Americana music: Lelooska, Jock-a-mo, & Chinuk Wawa songs
This is an interesting version of a well-known Chinuk Wawa song, from an interesting source.
I’m aware that the person known as Chief Lelooska has a mixed reception, to say the least, among those concerned with Native art.
For today’s article, I’m steering wide of all that. I want to just show you an instance of how everybody remembers songs different, when learned by ear.
The slahal (traditional bone-game) song that I first heard from a Makah as “ya leyla ya ha” is so catchy that it’s pretty widely sung around the Pacific Northwest. Lelooska’s biography tells, on pages 134-135, that he learned the same song from a Yakama who had worked in the hop yards of the Puget Sound area. (Another Jargon-hops connection.) His way of singing it is a different one from what I’ve encountered, while totally recognizable at a glance if you’ve ever heard the song:
Ha lalah yahwa, ha lalah, ya lalah, yahwa lalah,
ha lalah yahwa, ha lalah yahwa lalah, ha, lalah yahwa.
Halo mika nanitsh siah, yukwa nika sla’hal,
nika halo tseepe youtl.
Ha lalah, ya lalah, ya lalah, yahwa lalah, ya lalah yahwa,
lalah, ya lalah yahwa, ha lalah yahwa,
lalah, ha lalah yahwa.
Words are in the Chinook Jargon. Which should instantly tell you that this is a bi-tribal product. “Halo mika nanitsh.” “Halo” means “no.” “No, you see.” So the words are ordered like you were speaking traditional Indian. “Yukwa nika sla’hal.” That means, “When I hide the bones.” It is sla’hal game. “You won’t see, when I do it, so you’re going to be totally in the dark.” “You’ll not see, you’ll not see, when I hide the bones.” It is really funny the way these songs get around, in the old days.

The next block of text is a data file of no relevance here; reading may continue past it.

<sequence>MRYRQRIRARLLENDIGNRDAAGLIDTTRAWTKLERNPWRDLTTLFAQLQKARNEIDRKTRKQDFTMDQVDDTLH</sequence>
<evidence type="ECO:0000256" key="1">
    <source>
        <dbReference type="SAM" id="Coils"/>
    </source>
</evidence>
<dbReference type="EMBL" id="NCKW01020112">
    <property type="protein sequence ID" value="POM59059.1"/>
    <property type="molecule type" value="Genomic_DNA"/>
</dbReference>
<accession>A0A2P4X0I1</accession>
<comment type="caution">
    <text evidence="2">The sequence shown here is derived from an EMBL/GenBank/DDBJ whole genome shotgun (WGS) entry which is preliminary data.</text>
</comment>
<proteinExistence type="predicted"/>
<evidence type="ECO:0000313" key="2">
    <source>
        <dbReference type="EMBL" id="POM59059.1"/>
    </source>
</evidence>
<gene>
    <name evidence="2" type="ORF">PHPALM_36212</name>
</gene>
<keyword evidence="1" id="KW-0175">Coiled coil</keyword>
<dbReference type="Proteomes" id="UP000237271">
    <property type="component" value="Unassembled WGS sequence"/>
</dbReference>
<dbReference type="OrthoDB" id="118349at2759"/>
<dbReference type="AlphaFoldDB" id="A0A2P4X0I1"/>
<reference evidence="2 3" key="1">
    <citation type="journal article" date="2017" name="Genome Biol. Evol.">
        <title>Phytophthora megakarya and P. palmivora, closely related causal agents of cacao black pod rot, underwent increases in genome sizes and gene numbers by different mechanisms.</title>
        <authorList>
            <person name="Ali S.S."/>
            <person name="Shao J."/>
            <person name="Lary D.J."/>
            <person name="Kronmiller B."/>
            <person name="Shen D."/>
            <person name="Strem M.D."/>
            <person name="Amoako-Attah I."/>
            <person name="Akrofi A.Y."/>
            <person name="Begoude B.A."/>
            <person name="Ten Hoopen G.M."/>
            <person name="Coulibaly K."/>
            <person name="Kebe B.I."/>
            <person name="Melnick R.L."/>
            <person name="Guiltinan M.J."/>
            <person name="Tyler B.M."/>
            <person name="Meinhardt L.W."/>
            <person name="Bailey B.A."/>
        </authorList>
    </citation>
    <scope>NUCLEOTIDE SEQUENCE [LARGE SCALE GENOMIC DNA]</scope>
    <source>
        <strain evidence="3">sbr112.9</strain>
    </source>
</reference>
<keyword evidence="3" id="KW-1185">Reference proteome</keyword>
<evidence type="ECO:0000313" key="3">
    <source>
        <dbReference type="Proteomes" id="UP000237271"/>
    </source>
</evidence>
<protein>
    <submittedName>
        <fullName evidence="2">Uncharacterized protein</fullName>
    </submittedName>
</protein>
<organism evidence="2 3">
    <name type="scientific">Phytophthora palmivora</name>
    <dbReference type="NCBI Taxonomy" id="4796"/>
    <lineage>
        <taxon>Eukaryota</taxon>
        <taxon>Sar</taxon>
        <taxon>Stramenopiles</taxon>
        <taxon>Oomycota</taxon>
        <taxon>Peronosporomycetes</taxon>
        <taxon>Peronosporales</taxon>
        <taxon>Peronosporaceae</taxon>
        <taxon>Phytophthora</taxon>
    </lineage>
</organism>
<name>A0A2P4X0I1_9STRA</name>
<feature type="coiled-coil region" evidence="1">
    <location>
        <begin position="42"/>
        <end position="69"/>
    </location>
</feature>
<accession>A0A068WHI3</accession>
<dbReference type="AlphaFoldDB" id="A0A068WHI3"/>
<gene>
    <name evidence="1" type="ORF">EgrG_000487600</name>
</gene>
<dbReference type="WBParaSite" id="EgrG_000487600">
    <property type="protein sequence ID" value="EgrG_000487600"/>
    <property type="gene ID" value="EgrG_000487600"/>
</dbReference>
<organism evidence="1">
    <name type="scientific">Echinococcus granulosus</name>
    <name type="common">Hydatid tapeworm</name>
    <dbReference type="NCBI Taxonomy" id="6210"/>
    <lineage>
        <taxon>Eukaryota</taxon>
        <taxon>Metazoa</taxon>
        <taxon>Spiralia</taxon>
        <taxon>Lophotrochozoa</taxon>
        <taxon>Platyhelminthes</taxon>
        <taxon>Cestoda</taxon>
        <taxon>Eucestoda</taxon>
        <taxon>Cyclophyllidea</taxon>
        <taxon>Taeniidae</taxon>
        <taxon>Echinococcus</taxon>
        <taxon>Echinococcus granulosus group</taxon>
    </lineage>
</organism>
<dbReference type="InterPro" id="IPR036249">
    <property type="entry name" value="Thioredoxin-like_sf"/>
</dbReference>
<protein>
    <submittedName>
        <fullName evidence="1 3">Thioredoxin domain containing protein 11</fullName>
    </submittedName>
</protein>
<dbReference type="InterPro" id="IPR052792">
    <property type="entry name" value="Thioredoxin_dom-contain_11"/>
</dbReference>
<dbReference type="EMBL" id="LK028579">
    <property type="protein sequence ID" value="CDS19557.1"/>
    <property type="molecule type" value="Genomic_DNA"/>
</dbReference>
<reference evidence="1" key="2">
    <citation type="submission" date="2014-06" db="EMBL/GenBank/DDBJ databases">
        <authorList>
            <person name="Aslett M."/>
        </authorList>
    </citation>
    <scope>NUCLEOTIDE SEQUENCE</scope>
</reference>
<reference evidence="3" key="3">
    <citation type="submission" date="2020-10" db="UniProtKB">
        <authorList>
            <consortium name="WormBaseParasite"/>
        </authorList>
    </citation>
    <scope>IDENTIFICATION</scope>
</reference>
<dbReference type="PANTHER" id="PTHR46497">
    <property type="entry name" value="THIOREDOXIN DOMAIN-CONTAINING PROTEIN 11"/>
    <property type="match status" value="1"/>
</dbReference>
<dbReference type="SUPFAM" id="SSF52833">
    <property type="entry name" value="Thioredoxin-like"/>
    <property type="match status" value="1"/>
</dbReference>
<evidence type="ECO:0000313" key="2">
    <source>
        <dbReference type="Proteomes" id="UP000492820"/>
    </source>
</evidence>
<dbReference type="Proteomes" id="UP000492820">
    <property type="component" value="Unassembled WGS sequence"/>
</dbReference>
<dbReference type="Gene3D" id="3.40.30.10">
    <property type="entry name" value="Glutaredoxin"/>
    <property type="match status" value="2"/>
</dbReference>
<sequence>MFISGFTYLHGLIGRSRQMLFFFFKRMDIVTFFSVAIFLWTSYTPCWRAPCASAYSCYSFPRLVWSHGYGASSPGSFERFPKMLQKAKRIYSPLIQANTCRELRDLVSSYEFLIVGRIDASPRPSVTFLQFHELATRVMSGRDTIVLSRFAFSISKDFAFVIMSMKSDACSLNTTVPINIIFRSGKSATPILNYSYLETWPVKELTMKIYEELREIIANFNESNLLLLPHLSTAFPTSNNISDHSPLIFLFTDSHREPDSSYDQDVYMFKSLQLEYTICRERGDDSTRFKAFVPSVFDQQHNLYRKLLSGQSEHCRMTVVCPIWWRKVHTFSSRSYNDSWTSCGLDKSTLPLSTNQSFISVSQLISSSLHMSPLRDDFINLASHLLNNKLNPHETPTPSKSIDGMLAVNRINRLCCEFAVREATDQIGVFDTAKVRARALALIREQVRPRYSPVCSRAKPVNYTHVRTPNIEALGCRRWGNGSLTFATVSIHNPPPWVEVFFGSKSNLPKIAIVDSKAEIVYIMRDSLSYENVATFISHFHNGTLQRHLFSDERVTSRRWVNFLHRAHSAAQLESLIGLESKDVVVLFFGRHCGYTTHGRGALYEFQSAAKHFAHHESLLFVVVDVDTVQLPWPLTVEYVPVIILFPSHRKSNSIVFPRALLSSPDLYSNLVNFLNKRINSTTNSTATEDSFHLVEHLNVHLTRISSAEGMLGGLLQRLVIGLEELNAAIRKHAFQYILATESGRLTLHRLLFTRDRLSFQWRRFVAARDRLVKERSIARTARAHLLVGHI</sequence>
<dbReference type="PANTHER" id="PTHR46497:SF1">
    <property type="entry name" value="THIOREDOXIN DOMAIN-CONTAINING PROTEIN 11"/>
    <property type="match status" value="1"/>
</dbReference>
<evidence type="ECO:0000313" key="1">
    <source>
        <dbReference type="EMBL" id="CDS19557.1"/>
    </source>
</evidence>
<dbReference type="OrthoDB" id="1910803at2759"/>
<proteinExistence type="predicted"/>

— pages 134-135
I was interested reading Lelooska’s interpretation of the words. I felt like he explained them about the same way I understand them.
Except that he only explained about half of them 🙂 For instance, he actually sings halo mika nanitsh siah, where the last word would mean “far” or maybe “from far away”; I haven’t heard the lyrics put this way before, so I don’t know which.
Lelooska’s version of the words ends with an untranslated nika halo tseepe youtl. This is mighty tricky stuff — not your ordinary Jargon sentence. The first three words mean “I don’t/won’t make a mistake”. With youtl ‘glad’ at the end, though, my Jargon knowledge fails me.
When people learn a song by ear, they sometimes take it in as a string of sounds instead of words. Sometimes, though, when the song is mostly non-words such as the traditional-style vocables in this one, the learner perceives more words than are really there! Did that happen in this case?
What do you think?
This is my great excuse to mention the wonderful Americana that is the twisted-up indigenous Mobilian Jargon trade language in the “Jock-A-Mo” song!